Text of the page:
Letter to Congressional Leaders Urges Action to Allow Greater Access to Medical Records for Treatment of Opioid Cases
HLC Among Dozens of Organizations Saying Congress Must Remove Barriers That Can Lead to “Potentially Dangerous Medical Situations”
WASHINGTON – The Healthcare Leadership Council is joining dozens of other organizations from multiple healthcare sectors in urging Congress, as it develops a legislative package to combat the opioid crisis, to include provisions allowing greater access to patients’ medical history for the treatment of substance abuse.
The issue concerns federal regulations, 42 CFR Part 2, that govern confidentiality of drug and alcohol treatment and strictly limit the use and disclosure of patient records from certain substance use programs. The U.S. House has passed legislation that would align 42 CFR Part 2 with existing HIPAA laws governing patient privacy and access to medical information. The U.S. Senate did not include this provision in its opioid bill.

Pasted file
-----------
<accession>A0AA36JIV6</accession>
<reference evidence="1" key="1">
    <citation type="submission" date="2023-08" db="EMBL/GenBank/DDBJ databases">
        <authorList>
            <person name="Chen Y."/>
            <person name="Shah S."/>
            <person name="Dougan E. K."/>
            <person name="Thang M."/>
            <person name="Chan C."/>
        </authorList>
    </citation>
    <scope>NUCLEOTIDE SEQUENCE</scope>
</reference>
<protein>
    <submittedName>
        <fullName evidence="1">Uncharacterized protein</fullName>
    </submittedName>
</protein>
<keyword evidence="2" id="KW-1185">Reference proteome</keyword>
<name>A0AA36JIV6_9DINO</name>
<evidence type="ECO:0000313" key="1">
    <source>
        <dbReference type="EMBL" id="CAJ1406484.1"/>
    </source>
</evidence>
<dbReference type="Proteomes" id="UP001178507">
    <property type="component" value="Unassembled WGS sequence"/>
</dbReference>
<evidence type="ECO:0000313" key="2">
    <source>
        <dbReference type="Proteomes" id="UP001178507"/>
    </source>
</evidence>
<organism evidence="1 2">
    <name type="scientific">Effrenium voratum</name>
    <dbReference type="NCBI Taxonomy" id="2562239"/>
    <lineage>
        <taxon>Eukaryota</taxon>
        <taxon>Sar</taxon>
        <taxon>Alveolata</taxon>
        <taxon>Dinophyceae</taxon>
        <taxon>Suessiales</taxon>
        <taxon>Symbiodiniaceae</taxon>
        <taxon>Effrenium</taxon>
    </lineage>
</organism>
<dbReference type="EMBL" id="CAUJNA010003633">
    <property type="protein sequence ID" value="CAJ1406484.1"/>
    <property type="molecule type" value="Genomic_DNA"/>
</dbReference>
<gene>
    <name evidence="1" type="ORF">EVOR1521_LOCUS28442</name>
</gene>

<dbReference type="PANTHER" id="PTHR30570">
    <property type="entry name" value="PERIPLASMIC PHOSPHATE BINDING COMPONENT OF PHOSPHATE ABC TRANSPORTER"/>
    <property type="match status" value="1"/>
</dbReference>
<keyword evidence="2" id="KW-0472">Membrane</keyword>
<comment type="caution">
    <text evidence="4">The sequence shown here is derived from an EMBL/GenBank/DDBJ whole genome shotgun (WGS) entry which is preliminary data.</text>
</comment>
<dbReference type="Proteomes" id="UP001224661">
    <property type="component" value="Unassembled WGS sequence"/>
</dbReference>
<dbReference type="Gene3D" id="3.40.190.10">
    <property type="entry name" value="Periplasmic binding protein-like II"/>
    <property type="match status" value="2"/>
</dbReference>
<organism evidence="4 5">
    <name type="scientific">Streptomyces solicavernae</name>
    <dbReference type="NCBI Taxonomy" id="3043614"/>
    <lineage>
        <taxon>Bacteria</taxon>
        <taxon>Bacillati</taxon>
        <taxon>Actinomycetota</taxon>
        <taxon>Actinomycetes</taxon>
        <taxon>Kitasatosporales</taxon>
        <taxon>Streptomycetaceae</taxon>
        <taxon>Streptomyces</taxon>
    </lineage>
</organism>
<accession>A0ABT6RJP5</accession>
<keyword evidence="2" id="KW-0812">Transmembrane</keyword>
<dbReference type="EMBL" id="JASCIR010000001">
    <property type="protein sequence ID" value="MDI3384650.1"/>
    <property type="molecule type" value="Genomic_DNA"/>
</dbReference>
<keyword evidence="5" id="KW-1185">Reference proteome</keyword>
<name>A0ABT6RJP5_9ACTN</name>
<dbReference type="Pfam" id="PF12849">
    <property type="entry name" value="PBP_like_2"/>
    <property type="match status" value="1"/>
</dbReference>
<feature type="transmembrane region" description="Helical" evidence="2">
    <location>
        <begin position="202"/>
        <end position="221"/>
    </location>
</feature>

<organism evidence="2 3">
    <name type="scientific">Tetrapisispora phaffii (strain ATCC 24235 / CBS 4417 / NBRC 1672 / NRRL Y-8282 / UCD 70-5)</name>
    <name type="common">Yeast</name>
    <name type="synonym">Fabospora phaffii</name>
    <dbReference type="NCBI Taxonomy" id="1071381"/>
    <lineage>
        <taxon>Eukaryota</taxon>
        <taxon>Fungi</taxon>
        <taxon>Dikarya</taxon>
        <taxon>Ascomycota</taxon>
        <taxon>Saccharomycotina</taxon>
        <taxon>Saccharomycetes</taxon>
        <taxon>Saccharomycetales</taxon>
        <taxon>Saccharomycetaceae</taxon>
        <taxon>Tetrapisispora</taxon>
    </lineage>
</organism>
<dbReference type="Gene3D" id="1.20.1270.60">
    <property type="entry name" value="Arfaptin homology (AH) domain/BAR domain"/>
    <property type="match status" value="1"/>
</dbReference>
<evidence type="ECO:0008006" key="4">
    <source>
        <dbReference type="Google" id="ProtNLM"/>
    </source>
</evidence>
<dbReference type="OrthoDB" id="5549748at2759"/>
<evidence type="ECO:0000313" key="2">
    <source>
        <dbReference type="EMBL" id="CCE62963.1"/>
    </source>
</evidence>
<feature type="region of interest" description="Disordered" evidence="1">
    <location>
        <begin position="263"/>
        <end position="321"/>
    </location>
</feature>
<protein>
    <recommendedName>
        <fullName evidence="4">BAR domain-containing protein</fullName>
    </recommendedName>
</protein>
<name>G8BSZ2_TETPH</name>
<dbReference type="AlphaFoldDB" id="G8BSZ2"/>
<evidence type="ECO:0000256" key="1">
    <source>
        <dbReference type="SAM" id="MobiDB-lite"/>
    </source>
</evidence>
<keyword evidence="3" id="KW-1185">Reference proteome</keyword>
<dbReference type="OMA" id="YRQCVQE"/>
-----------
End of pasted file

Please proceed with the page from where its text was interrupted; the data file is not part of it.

HLC is one of over 100 organizations signing the letter initiated by the Partnership to Amend 42 CFR Part 2. The letter to Senate leaders Mitch McConnell (R-KY) and Chuck Schumer (D-NY) and House leaders Paul Ryan (R-WI) and Nancy Pelosi (D-CA) is urging that the final opioid legislative package that goes to President Trump includes the measure addressing this access problem.
“A lack of access to the full scope of medical information for each patient can result in the inability of providers and organizations to deliver safe, high-quality treatment and care coordination,” the letter states. “The barriers presented by Part 2 can result in the failure to integrate services and can lead to potentially dangerous medical situations for patients.”
The letter goes on to say that many of the new initiatives in the House and Senate opioid bills, such as the creation of Comprehensive Opioid Recovery Centers and expanding Medicare coverage to cover some services provide by opioid treatment programs, will be hampered without taking action to address current barriers to vital patient information.
“Modifying Part 2 to ensure that HIPAA-covered entities have access to a patient’s entire medical record will improve patient safety, treatment, and outcomes across the care delivery spectrum, enhancing the entire opioid package,” the letter says.
The Partnership to Amend 42 CFR Part 2 is also running Capitol Hill-focused advertising this week to urge inclusion of this modernization of privacy regulations in the final opioid legislative package.